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Image source, University of Cambridge

Image caption, The algae harvests energy from the sun through photosynthesis which generates an electrical current

Researchers have used algae to power a computer continuously for a year.

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The University of Cambridge said the system was a similar size to an AA battery and contained a non-toxic species of blue-green algae called synechocystis.

The algae “naturally harvests energy from the sun through photosynthesis”, the university said.

Researchers believe the system “has potential as a reliable and renewable way to power small devices”.

They said the system was made of “common, inexpensive and largely recyclable materials”.

“This means it could easily be replicated hundreds of thousands of times to power large numbers of small devices as part of the Internet of Things,” the team said.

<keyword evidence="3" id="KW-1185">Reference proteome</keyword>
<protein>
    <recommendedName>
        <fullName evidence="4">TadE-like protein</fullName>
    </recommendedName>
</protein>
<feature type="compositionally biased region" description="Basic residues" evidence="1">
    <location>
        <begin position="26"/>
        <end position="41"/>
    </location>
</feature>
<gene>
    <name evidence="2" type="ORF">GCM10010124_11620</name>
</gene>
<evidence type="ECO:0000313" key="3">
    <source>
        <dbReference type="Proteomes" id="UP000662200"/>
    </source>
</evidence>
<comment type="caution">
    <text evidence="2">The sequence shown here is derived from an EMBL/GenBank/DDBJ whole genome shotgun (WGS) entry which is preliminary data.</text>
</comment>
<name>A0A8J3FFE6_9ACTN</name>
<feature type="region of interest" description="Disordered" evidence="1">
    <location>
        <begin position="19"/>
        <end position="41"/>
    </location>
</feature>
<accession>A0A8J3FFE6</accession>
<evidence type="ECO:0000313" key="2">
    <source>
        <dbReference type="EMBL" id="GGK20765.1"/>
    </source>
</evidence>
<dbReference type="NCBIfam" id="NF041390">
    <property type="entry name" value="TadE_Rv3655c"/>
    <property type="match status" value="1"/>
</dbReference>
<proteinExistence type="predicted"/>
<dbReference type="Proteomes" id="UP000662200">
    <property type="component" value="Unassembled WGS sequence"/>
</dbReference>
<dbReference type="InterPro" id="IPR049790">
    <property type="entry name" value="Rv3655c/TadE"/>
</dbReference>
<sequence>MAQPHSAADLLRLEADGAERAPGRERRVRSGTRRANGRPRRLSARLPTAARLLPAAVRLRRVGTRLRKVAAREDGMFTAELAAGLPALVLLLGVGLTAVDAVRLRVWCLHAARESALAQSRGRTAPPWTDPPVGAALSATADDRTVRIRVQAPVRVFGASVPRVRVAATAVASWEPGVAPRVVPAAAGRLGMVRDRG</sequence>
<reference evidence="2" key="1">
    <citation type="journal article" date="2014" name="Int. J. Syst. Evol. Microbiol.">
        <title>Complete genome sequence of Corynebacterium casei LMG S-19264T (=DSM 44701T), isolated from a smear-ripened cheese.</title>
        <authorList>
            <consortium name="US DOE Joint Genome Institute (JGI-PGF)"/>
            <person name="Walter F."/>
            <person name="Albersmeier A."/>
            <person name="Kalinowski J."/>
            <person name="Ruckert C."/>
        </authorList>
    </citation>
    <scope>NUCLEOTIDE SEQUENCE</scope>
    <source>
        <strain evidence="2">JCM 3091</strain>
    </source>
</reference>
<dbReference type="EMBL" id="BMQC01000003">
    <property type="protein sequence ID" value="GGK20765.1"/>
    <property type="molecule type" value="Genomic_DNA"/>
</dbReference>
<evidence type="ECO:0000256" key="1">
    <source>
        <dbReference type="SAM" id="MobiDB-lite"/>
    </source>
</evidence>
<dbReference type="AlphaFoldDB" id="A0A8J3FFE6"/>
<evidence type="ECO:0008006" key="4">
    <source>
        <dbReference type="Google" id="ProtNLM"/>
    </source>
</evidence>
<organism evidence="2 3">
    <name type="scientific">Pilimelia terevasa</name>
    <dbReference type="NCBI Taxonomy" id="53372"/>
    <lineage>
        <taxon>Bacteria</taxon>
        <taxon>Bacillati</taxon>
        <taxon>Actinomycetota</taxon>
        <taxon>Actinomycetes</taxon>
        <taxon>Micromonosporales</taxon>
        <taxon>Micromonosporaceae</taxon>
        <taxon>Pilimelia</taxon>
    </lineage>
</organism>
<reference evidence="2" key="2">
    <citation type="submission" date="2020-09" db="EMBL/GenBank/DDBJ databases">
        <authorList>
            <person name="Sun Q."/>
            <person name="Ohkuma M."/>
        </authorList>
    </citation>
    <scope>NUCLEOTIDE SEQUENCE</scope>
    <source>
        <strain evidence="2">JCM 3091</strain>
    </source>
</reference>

The Internet of Things is a vast and growing network of electronic devices that each use a small amount of power that collect and share real-time data via the internet, like smartwatches.

The electrical current generated through photosynthesis interacts with an aluminium electrode which is used to power the microprocessor.

Prof Christopher Howe, of the University of Cambridge’s department of biochemistry, said: “Our photosynthetic device doesn’t run down the way a battery does because it’s continually using light as the energy source.”

In the experiment, the device was used to power an Arm Cortex M0+, which is a microprocessor used widely in Internet of Things devices.

Cambridge-based microprocessor design company Arm collaborated with the Cambridge researchers on the project.

Dr Paolo Bombelli, of the University of Cambridge’s Department of Biochemistry, said: “We were impressed by how consistently the system worked over a long period of time – we thought it might stop after a few weeks but it just kept going,”

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